Home boxelder bug Boxelder Bugs-Pictures, Facts, Dangers, Life, Food& Look Alikes

Boxelder Bugs-Pictures, Facts, Dangers, Life, Food& Look Alikes

Boxelder bugs are trouble to homeowners once they invade their homes. Read on to find out what they are, what they look like, whether they bite and if they are harmful, their life cycle, where they live, what they eat, what they are attracted to, and bugs that resemble them.

What is a Boxelder Bug?

Boxelder bugs are bugs that feed on seed-bearing boxelder trees and hence their name, boxelder bugs.  In North America, the boxelder bugs are put into two prominent types. The classification is based on what these bugs feed on; ash trees and maple.

Native to the western states, boxelder bugs are found from eastern Canada all the way to eastern United States; as well as the west to eastern Navada. Boxelder trees grow in the mentioned areas in big numbers.

Boxelder bugs are everywhere whether during spring or fall. In the United States, they are mostly seen in the early summer and spring.

During the cooler fall weather, the insects are found together on the south side of sidewalks, buildings and fences. They are also found on rock faces and tree trunks where they try to warm themselves.

They congregate around houses and you will need to be careful to identify them when they show up. To do this, you will need to know how boxelder bugs look like.

What they look like

In most cases, boxelder bugs are black in color. They have red lines along their body and on their wings as well. When boxelder bugs are at the nymph stage, they are red in color as soon as they hatch and they turn black as they age.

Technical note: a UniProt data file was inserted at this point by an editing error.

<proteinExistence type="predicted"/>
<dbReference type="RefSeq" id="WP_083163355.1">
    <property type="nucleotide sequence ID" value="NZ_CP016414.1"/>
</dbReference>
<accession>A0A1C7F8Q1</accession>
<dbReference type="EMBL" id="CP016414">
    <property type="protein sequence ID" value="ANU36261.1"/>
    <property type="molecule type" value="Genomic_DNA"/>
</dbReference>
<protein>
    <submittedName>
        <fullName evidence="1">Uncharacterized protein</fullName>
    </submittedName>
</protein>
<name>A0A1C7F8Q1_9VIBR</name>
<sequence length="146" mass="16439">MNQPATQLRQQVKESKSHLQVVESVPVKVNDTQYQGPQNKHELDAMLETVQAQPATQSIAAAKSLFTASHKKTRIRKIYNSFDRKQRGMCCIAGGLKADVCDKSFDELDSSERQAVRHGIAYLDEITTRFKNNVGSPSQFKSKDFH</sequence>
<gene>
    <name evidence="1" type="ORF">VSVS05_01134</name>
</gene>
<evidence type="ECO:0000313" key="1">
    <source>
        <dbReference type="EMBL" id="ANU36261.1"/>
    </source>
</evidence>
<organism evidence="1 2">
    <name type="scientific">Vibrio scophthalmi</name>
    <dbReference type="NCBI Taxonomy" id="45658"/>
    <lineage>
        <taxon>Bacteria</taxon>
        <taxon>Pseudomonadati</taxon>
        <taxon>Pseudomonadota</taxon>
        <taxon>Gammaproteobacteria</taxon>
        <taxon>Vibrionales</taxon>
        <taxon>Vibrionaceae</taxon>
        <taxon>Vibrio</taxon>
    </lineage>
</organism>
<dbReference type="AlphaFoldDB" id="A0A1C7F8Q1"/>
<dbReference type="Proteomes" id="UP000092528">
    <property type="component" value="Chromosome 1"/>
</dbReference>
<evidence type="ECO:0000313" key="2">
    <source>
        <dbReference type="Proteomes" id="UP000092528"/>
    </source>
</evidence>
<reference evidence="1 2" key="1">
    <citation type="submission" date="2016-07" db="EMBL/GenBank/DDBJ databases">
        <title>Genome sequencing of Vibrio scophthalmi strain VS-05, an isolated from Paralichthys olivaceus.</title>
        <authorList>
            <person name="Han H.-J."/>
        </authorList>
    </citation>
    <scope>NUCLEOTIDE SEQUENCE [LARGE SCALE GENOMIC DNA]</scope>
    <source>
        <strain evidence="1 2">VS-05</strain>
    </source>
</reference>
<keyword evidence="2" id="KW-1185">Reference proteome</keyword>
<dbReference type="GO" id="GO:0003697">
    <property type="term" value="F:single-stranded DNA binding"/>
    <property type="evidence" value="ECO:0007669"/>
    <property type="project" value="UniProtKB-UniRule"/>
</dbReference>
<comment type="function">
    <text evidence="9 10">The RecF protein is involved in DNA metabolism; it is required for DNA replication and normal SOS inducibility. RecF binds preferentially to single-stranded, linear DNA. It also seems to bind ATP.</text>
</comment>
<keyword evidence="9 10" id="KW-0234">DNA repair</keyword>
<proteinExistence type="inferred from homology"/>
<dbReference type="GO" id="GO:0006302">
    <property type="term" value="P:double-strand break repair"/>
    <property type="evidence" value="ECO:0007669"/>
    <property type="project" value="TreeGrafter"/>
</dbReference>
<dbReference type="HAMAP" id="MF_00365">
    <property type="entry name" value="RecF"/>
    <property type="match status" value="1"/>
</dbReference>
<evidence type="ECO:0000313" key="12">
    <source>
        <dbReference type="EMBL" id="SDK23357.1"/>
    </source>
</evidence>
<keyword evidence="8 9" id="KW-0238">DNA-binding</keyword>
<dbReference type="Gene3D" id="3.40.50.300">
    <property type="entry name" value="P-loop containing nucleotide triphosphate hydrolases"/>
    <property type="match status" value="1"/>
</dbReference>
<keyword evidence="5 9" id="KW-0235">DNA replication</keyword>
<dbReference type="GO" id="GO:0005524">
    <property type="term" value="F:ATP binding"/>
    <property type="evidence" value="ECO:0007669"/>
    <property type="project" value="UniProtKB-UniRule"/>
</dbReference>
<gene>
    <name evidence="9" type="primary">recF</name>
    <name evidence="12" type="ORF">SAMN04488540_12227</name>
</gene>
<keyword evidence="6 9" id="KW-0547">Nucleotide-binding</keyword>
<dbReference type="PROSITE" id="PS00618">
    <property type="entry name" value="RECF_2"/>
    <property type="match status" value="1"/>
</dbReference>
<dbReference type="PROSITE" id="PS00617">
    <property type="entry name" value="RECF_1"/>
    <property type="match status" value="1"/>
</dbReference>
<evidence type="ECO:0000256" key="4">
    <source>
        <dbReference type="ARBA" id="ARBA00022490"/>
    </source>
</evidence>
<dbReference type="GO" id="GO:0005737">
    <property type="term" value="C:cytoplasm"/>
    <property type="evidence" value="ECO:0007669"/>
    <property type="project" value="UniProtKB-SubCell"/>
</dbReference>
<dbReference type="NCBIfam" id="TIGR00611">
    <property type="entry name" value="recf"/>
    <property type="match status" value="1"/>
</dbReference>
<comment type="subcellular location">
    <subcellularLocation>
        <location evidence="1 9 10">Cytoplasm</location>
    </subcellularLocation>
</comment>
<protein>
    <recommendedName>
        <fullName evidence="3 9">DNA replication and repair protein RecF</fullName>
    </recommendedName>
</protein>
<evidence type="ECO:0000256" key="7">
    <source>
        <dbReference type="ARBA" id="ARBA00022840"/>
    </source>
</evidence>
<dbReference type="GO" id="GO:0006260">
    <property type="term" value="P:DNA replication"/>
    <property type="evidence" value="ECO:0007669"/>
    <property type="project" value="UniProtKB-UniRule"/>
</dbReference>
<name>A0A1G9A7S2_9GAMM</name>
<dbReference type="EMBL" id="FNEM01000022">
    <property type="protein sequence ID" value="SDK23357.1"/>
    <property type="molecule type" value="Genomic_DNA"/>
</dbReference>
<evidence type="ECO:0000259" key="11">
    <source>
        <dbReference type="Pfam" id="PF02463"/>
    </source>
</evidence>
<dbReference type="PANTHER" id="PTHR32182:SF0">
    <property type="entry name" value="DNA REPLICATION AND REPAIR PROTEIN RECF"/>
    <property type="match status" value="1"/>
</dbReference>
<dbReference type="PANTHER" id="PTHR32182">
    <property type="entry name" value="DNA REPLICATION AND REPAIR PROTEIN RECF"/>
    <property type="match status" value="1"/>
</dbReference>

When they are young nymphs, boxelder bugs are 1.5millimetres long, that is, 0.6 inches. Adult boxelder bugs are up to 0.55 inches long. These bugs are described to have a body shape same as that of sunflower seeds.[1]

Box elder bugs are described as being flat and elongate. Both the eggs and the first segment of the bug’s leg are red. Looking at the anatomy of the boxelder bugs, you will notice that there are three red bands on the chest of these bugs. On the upper region of the bug’s wings, it has red bands which are diagonal.

The bugs have six legs and they also have two antennae. The antennae are half the length of their body.

To differentiate the nymphs from adult boxelder bugs, you can study their body shape closely. The body of the adult boxelder bug is flatter and oval in shape. Also, the nymphs do not have wings.


To clearly understand how the boxelder bugs look like, you should closely study the images below;

boxelder bug picture
swarm of Boxelder Bugs

Do Boxelder Bugs Bite?

Boxelder bugs do not actually bite but rather they pierce through the skin. This leaves the skin irritated and you may form a spot that is red in color resembling the one left by a mosquito bite. When the piercing is severe, you should seek medical attention.[2]

Are they Harmful/Dangerous